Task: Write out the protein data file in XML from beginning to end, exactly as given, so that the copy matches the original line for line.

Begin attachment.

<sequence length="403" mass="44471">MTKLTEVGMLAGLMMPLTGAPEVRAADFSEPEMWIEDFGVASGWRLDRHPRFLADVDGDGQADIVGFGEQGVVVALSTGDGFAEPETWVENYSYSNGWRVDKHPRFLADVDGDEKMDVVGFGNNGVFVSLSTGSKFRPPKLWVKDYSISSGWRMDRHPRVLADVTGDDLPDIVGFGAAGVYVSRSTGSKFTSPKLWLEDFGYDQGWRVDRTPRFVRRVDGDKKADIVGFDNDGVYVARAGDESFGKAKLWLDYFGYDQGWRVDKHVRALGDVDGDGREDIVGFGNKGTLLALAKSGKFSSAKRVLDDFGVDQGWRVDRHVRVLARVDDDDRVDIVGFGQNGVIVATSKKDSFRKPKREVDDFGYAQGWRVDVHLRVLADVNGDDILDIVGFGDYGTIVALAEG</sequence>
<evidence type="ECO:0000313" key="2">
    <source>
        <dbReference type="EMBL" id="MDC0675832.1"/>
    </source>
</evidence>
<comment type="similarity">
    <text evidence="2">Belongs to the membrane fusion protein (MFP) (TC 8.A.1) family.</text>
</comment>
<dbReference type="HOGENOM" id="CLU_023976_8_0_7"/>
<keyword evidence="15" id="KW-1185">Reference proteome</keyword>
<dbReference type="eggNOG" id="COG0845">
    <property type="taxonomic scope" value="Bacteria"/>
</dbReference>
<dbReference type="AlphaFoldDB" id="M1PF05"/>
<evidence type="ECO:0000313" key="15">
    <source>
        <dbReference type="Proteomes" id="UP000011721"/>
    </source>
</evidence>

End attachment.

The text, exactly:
<sequence length="403" mass="44471">MTKLTEVGMLAGLMMPLTGAPEVRAADFSEPEMWIEDFGVASGWRLDRHPRFLADVDGDGQADIVGFGEQGVVVALSTGDGFAEPETWVENYSYSNGWRVDKHPRFLADVDGDEKMDVVGFGNNGVFVSLSTGSKFRPPKLWVKDYSISSGWRMDRHPRVLADVTGDDLPDIVGFGAAGVYVSRSTGSKFTSPKLWLEDFGYDQGWRVDRTPRFVRRVDGDKKADIVGFDNDGVYVARAGDESFGKAKLWLDYFGYDQGWRVDKHVRALGDVDGDGREDIVGFGNKGTLLALAKSGKFSSAKRVLDDFGVDQGWRVDRHVRVLARVDDDDRVDIVGFGQNGVIVATSKKDSFRKPKREVDDFGYAQGWRVDVHLRVLADVNGDDILDIVGFGDYGTIVALAEG</sequence>
<evidence type="ECO:0000313" key="2">
    <source>
        <dbReference type="EMBL" id="MDC0675832.1"/>
    </source>
</evidence>
<comment type="similarity">
    <text evidence="2">Belongs to the membrane fusion protein (MFP) (TC 8.A.1) family.</text>
</comment>
<dbReference type="HOGENOM" id="CLU_023976_8_0_7"/>
<keyword evidence="15" id="KW-1185">Reference proteome</keyword>
<dbReference type="eggNOG" id="COG0845">
    <property type="taxonomic scope" value="Bacteria"/>
</dbReference>
<dbReference type="AlphaFoldDB" id="M1PF05"/>
<evidence type="ECO:0000313" key="15">
    <source>
        <dbReference type="Proteomes" id="UP000011721"/>
    </source>
</evidence>